Workers expect their defined contribution plans to play a greater role in their retirement income than annuities.
By Cyril Tuohy
U.S. life and annuity carriers, which have spent the past several years reducing risk exposures, repricing products and rebuilding their capital base, are well positioned for 2014. Now another challenge comes knocking: marketplace bifurcation.
Younger buyers, attracted to – even weaned on – alternative distribution channels, require carriers and their distributors to be online, whether through robust websites or social media. Indeed, for large swaths of Gen Y, there is no other way.
Today’s 20-somethings, many who only know how to communicate using mobile devices, have never sat down with an insurance agent, if they even have insurance coverage at all. They are a mobile breed to whom carriers must adapt.
Not only do they represent billions of dollars in future income for carriers and advisors, but Gen Yers have more choices than any previous generation, and they are able to take their business elsewhere – and quickly.
At the other end of the spectrum, older buyers, many with spouses, children and more complex financial needs, prefer and even require the traditional face-to-face contact with retail advisors. Long-term financial planning demands sitting down – even if only through Facetime – with advisors and talking through long-term plans, distant needs and medium-term desires.
For financial advisors baby boomers and pre-retirees represent a more attractive demographic. People in their 50s and 60s have enough accumulated assets and a higher net worth to make it worthwhile for an advisor to protect and manage. Financial advice, after all, doesn’t come free.
Welcome to the age of the dual-track distribution system, an era where carriers and their distributors have to be in both places at once: in the digital-mobile world and in the real-life, face-to-face “analog” world, where the two compete for carriers’ budgetary priorities and management attention.
“Digital technology also challenges traditional distribution channels – the ways customers engage with insurers,” wrote Doug French, an insurance analyst with Ernst & Young (EY) and co-author of a 2014 outlook report covering life and annuity insurers. “Nevertheless, EY insurance consumer surveys show that personal interaction is still highly regarded.”
For the moment, there’s no chance that digital distribution channels will supplant the traditional face-to-face contact, according to French, a principal with EY’s Financial Services and Insurance and Actuarial Advisory Services unit.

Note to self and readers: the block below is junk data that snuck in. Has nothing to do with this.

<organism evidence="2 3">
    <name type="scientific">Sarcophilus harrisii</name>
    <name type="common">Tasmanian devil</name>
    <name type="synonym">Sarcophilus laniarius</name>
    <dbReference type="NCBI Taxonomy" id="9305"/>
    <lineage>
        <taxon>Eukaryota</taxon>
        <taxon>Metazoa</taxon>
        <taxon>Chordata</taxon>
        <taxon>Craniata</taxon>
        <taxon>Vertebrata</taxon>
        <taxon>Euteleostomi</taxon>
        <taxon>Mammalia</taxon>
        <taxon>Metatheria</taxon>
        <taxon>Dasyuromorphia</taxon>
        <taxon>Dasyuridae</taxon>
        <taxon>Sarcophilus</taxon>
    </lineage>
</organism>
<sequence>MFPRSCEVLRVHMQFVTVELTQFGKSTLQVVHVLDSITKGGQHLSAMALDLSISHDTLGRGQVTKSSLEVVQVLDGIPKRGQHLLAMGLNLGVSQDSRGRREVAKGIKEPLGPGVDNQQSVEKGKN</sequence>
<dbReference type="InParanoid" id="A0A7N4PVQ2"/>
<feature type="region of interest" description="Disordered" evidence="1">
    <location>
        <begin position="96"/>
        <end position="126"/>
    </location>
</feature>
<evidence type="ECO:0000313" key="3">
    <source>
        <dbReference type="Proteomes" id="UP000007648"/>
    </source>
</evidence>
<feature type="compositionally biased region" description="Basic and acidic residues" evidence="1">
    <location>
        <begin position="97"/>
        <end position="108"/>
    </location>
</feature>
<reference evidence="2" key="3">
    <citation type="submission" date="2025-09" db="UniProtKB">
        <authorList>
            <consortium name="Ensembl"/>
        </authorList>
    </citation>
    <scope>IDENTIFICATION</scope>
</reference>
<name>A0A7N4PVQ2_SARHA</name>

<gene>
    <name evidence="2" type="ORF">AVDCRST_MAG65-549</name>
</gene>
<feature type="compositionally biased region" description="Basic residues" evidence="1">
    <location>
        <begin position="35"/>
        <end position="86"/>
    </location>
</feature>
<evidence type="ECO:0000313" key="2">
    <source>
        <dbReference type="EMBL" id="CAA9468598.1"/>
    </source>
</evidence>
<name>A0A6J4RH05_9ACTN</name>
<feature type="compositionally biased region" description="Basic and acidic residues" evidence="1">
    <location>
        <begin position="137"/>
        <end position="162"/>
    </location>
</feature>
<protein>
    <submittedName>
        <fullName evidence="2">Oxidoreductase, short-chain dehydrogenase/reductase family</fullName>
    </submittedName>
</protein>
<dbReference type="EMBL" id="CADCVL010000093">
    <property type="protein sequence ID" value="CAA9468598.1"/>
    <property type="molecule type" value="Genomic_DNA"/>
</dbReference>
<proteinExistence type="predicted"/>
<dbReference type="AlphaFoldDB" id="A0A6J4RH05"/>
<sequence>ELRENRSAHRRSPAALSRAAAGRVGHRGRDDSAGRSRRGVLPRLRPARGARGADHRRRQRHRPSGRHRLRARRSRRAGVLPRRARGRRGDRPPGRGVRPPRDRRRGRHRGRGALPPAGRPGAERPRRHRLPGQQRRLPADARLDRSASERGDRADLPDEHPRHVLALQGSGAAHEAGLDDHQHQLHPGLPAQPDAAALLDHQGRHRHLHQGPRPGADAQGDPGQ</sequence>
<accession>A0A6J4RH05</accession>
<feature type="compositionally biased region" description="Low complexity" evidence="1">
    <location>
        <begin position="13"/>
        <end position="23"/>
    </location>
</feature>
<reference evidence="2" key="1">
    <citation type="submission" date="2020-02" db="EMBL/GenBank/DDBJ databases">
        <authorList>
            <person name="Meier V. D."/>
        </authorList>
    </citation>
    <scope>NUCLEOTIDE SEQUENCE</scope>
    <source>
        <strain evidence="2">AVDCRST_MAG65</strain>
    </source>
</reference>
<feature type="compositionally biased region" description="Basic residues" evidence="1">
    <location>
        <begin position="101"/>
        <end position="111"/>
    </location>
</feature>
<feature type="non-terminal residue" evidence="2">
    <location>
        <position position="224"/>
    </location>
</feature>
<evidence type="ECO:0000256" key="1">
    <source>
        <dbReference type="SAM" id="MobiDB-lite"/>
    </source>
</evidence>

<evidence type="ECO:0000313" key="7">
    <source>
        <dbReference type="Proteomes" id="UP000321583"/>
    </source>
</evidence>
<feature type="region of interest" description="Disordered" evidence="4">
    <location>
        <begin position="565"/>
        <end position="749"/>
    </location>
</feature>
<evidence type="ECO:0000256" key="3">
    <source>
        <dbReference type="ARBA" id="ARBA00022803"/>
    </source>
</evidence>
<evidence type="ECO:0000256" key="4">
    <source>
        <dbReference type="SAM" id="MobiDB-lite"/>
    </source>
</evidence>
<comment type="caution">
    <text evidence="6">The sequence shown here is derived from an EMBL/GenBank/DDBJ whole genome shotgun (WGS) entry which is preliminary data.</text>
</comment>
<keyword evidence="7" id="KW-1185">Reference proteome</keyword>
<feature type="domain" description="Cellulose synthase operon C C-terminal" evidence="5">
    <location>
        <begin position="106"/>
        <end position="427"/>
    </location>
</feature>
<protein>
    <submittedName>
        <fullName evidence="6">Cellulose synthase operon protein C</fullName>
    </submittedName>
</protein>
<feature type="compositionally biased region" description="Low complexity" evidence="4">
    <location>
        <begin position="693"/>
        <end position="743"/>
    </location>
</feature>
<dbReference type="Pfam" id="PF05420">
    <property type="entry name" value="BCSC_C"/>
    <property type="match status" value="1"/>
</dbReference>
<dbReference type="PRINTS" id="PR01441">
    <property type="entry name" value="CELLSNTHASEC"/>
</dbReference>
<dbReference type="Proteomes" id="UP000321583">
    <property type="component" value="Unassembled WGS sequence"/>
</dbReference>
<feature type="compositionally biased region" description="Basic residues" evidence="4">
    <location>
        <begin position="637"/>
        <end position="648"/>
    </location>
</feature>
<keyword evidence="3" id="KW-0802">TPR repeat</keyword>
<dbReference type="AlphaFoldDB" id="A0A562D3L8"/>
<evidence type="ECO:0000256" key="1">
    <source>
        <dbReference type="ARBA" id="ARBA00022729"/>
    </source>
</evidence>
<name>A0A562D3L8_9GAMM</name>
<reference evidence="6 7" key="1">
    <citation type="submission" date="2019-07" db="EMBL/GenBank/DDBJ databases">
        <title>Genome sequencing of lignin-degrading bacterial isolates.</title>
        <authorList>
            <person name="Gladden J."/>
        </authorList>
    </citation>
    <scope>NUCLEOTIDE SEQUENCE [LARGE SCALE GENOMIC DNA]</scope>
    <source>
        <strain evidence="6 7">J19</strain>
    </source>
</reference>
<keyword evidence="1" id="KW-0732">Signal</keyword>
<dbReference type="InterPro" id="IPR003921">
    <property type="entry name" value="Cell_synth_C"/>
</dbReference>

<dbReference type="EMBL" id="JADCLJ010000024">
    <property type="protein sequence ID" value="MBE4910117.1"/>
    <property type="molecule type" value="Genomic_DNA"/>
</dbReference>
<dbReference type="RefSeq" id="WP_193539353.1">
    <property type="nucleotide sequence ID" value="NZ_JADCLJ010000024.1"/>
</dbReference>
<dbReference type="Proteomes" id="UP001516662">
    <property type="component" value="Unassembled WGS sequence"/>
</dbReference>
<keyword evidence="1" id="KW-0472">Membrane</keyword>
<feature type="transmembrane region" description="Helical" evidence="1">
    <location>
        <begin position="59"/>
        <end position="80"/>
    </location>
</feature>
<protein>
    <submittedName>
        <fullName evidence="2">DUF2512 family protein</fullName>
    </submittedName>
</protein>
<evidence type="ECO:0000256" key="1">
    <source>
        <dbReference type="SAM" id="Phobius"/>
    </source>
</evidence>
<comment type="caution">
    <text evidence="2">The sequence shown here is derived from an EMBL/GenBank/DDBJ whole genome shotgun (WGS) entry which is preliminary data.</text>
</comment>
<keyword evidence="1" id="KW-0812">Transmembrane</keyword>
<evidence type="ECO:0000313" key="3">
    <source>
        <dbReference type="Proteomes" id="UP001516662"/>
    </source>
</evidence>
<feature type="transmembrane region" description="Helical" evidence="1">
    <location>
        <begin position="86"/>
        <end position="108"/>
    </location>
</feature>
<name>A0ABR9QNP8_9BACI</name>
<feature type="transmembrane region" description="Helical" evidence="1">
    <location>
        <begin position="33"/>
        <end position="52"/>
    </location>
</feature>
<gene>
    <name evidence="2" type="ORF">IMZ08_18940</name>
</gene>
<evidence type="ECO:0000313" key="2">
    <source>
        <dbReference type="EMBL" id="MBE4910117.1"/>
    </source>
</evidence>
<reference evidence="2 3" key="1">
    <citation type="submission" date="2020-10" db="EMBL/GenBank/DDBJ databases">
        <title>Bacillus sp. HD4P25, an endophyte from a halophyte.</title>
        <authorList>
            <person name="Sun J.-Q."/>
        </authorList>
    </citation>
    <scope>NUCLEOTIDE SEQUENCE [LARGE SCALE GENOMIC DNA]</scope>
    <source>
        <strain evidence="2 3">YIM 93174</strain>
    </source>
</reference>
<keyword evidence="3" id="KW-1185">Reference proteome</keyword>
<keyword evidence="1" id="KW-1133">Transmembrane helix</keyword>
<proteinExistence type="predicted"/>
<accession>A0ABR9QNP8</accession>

The nature of insurance and annuities is too complex, and the need for advice “indicates that personal interaction will remain important to an overall channel strategy,” French noted.
Advisors need to be in the business of planning the long-term financial strategy of clients, and that means treating clients holistically, suggesting core protection and wealth accumulation products that complement a family’s financial situation. Insurers, therefore, need to work with distributors to boost advisors’ financial planning knowledge and advisory skills.
What does an advisor most at ease in a dual-track world look like?
He, or she, is the one in the blue button-down shirt and khakis at ease mapping out a complete financial plan on a tablet computer in front of a client, with both of them sipping the morning brew at the corner coffee shop.
Blending both worlds isn’t as easy as it sounds, not with life carriers’ bias toward conservative, tried-and-true methods of doing business. In truth, however, carriers don’t have a choice. They need to evolve, like everyone else.
Robert A. Kerzner, president and CEO of LIMRA and LOMA, life insurance and operations management research organizations, re-emphasized exactly that point. In the face of ferocious competition, those who stand still face extinction.
“There is also growing competition for consumers’ attention and where to spend their money, which is why it is vital that we offer products and services that resonate with consumers, helping them focus on protecting against risk and saving for retirement,” he said in October, in a speech to executives gathered in New York for LIMRA’s annual conference.
Winds of change are blowing at insurers’ backs, and with a surge in the number of Americans in preretirement or retirement phases showing interest in income-generating products, the time has come for carriers to go on the offensive, French wrote.
Carriers need customer-centric, not product-centric business models, and they need to forge ahead with relentless efficiencies that technology provides, he noted.
Cyril Tuohy is a writer based in Pennsylvania. He has covered the financial services industry for more than 15 years. He can be reached at Cyril.Tuohy@innfeedback.com.
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